You don’t want to know how I really feel.


Give a man a fish, and he will eat for a day.  Give him a religion, and he will starve to death while praying for a fish.



Thoughtfully considered and well written.  Thank you.

Dashing Dan

February 04, 2011, 09:58:09 AM
What I see downtown looks like the cumulative outcome of years of logrolling, as in I'll support your downtown infrastructure project (e.g. at Prime Osborn) if you'll support mine (e.g. at Metropolitan Park).  Before doing anything else, the city should obtain a realistic forecast of total number of employees or residents downtown in 10 or 20 years, and then plan public investments to support that number.  Last year's white paper was a step in that direction.

ronchamblin

February 04, 2011, 10:01:40 AM
Thanks Steve, for your toleration of my rant of yesterday evening.  I must restrain my tendency to get on a roll about certain principles and possibilities, and sometimes my mood at the time takes things too far, to the point of abrasiveness and insensitivity,  and to the point of being against my thoughts of a later mood.
I think there are some good points in what I have written.  However, reality is more complex than the scenario I’ve suggested, and therefore I suggest any readers might realize that my broad brush strokes, although painting an interesting or fun picture, resulted in a picture of simplicity and error, and one having too abrasive a slant, so that the most benefit was to me, as it only satisfied my need to vent my frustrations about our scenario of stagnation.
In the future, I must restrain my tendency to vent on this very instructive and valuable forum at MJ.  Although it is occasionally fun to vent frustration, one must be careful with unintentional harshness and possibly erroneous assumptions affecting those who might be the most effective and dedicated individuals we have in our city environment. 


Give a man a fish, and you will feed him for the day.  Give him a religion, and he will starve to death while he prays for a fish.

Expree

February 04, 2011, 04:25:41 PM
Informative article Mr. lovette.  Thanks for the points of view.

dougskiles

February 04, 2011, 07:18:03 PM
Ron, I thought your 'rant' was great.  I always appreciate someone who can express themselves with that kind of passion and eloquence.  I also appreciate that you do so without anonymity.  It shows me that you are willing to back up what you say.  Please keep it coming!

dougskiles

February 04, 2011, 08:55:00 PM
Here is a link to the Bank of America study:

http://www.radicalurbantheory.com/misc/beyondSprawl.html

and the executive summary:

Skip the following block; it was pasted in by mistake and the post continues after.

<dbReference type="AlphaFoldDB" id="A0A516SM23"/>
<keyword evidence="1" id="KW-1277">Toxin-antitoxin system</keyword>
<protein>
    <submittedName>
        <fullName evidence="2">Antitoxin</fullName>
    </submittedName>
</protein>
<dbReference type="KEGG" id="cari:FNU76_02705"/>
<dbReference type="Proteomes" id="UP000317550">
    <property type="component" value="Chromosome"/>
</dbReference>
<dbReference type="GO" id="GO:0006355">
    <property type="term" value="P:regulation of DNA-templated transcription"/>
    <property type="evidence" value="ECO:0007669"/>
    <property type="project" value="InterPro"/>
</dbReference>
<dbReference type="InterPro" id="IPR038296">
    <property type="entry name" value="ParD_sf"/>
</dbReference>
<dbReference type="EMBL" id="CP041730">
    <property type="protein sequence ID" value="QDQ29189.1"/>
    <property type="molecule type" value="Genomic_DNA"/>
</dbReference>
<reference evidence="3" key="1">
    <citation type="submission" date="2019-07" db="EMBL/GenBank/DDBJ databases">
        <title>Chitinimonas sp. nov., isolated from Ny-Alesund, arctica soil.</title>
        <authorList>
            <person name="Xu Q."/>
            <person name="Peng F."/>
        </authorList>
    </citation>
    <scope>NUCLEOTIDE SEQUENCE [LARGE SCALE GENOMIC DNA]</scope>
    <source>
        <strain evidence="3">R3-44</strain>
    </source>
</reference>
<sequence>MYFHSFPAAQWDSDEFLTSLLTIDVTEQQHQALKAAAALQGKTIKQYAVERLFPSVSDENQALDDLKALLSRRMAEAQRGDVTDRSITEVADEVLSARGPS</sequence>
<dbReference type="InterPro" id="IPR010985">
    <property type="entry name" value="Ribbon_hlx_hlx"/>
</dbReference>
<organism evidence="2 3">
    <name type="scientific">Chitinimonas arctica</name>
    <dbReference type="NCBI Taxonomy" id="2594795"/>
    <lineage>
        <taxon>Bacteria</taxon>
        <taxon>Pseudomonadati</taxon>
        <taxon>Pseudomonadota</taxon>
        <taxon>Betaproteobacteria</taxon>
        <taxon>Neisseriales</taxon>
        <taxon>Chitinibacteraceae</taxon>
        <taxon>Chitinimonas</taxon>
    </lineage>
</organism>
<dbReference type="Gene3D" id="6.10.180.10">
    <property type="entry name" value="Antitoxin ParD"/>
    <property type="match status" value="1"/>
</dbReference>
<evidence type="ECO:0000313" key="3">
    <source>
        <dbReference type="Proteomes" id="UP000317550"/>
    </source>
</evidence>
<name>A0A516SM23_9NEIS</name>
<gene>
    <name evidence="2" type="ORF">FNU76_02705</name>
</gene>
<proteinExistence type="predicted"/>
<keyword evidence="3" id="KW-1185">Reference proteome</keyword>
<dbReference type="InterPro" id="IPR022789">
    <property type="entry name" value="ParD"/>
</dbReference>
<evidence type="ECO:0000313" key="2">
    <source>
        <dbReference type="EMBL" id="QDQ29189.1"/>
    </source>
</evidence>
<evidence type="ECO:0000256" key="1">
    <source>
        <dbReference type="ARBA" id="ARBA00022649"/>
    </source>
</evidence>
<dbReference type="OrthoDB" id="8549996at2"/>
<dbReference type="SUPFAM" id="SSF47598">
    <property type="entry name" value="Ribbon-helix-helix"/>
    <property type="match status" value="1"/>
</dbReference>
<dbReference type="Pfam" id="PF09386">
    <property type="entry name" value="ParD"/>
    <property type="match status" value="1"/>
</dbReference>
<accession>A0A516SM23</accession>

Quote
EXECUTIVE SUMMARY
California is at a unique and unprecedented point in its history-a point at which we face profound questions about our future growth that will determine the state's economic vitality and quality of life for the next generation and beyond.

One of the most fundamental questions we face is whether California can afford to support the pattern of urban and suburban development, often referred to as "sprawl," that has characterized its growth since World War II.

There is no question that this pattern of growth has helped fuel California's unparalleled economic and population boom, and that it has enabled millions of Californians to realize the enduring dream of home ownership. But as we approach the 21st century, it is clear that sprawl has created enormous costs that California can no longer afford. Ironically, unchecked sprawl has shifted from an engine of California's growth to a force that now threatens to inhibit growth and degrade the quality of our life.

This report, sponsored by a diverse coalition of organizations, is meant to serve as a call for California to move beyond sprawl and rethink the way we will grow in the future. This is not a new idea, but it is one that has never been more critical or urgent.

Despite dramatic changes in California over the last decade, traditional development patterns have accelerated. Urban job centers have decentralized to the suburbs. New housing tracts have moved even deeper into agricultural and environmentally sensitive areas. Private auto use continues to rise.

This acceleration of sprawl has surfaced enormous social, environmental and economic costs, which until now have been hidden, ignored, or quietly borne by society. The burden of these costs is becoming very clear. Businesses suffer from higher costs, a loss in worker productivity, and underutilized investments in older communities.

California's business climate becomes less attractive than surrounding states. Suburban residents pay a heavy price in taxation and automobile expenses, while residents of older cities and suburbs lose access to jobs, social stability, and political power. Agriculture and ecosystems also suffer.

There is a fundamental dynamic to growth, whether it be the growth of a community or a corporation, that evolves from expansion to maturity. The early stages of growth are often exuberant and unchecked-that has certainly been the case in post-World War II California. But unchecked growth cannot be sustained forever. At some point this initial surge must mature into more managed, strategic growth. This is the point where we now stand in California.